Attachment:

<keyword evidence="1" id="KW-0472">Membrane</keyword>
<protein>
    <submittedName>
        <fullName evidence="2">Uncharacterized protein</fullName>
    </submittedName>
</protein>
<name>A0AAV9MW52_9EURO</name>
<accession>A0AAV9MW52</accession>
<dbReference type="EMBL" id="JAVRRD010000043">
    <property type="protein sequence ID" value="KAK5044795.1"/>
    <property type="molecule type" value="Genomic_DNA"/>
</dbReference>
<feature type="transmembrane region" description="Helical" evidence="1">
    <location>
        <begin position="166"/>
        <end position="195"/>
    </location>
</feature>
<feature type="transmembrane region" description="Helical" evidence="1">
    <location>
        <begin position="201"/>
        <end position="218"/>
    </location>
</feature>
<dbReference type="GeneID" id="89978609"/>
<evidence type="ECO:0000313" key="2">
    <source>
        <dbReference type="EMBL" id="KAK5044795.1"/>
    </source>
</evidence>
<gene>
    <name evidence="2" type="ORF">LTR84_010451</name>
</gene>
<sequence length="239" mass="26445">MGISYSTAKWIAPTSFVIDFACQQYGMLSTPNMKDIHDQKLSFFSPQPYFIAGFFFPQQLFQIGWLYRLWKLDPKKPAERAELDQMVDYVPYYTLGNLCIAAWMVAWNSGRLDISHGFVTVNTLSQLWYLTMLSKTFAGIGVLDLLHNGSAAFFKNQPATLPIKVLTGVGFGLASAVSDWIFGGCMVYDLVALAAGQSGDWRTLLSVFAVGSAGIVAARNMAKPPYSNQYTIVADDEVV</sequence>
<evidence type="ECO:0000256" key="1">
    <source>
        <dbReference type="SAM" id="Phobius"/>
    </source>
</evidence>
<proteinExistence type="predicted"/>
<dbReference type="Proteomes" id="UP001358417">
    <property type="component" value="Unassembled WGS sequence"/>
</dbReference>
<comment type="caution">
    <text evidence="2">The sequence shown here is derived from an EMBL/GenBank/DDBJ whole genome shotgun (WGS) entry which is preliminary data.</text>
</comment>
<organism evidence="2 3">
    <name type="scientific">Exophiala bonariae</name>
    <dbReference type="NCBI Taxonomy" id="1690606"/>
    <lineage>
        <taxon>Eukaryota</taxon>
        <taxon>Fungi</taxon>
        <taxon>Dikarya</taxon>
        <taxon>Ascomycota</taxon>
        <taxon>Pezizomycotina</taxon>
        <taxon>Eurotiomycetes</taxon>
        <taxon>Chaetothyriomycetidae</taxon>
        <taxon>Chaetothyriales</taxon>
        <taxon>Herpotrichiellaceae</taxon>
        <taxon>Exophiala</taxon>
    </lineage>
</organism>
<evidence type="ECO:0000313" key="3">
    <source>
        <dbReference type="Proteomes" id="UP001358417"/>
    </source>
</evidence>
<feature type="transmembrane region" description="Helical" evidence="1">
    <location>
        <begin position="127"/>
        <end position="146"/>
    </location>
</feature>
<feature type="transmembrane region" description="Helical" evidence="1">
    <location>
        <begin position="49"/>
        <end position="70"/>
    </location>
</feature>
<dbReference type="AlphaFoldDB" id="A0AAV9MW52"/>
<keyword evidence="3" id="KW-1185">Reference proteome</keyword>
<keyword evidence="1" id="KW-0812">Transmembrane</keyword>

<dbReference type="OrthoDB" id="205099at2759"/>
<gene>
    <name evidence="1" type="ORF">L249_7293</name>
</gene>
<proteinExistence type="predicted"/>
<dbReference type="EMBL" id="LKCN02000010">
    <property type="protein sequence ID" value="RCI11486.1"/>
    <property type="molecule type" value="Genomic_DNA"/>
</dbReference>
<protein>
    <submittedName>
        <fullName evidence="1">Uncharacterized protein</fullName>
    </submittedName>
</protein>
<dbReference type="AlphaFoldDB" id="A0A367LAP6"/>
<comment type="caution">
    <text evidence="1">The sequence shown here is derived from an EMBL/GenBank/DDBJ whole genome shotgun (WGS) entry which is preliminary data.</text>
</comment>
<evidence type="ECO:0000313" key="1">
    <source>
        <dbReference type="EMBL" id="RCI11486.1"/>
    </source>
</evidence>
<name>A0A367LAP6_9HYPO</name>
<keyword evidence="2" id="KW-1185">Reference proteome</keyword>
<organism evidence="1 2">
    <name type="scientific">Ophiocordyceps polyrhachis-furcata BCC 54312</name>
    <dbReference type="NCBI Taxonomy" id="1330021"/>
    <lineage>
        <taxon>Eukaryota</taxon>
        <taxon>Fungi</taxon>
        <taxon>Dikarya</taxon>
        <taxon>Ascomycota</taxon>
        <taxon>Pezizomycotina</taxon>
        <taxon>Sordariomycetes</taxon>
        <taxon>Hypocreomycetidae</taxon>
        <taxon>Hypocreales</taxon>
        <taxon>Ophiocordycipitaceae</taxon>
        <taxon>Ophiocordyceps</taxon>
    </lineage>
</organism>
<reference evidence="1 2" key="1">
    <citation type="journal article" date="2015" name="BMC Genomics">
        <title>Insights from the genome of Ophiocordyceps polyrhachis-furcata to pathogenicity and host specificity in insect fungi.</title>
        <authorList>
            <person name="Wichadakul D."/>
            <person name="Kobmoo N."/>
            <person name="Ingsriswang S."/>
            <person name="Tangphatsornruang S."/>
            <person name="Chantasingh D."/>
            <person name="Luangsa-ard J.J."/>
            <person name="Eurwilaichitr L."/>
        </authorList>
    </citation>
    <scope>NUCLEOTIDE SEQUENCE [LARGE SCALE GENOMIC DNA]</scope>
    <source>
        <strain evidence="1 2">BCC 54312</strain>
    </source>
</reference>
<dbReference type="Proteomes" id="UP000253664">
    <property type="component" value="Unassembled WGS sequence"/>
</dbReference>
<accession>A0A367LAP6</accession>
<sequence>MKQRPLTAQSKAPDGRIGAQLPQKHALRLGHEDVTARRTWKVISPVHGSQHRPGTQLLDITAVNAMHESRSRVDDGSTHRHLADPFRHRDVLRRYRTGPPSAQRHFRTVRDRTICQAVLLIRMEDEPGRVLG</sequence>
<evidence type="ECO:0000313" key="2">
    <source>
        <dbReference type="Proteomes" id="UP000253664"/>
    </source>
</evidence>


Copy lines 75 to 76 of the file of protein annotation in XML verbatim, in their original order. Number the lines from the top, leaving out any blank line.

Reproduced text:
    <location>
        <begin position="49"/>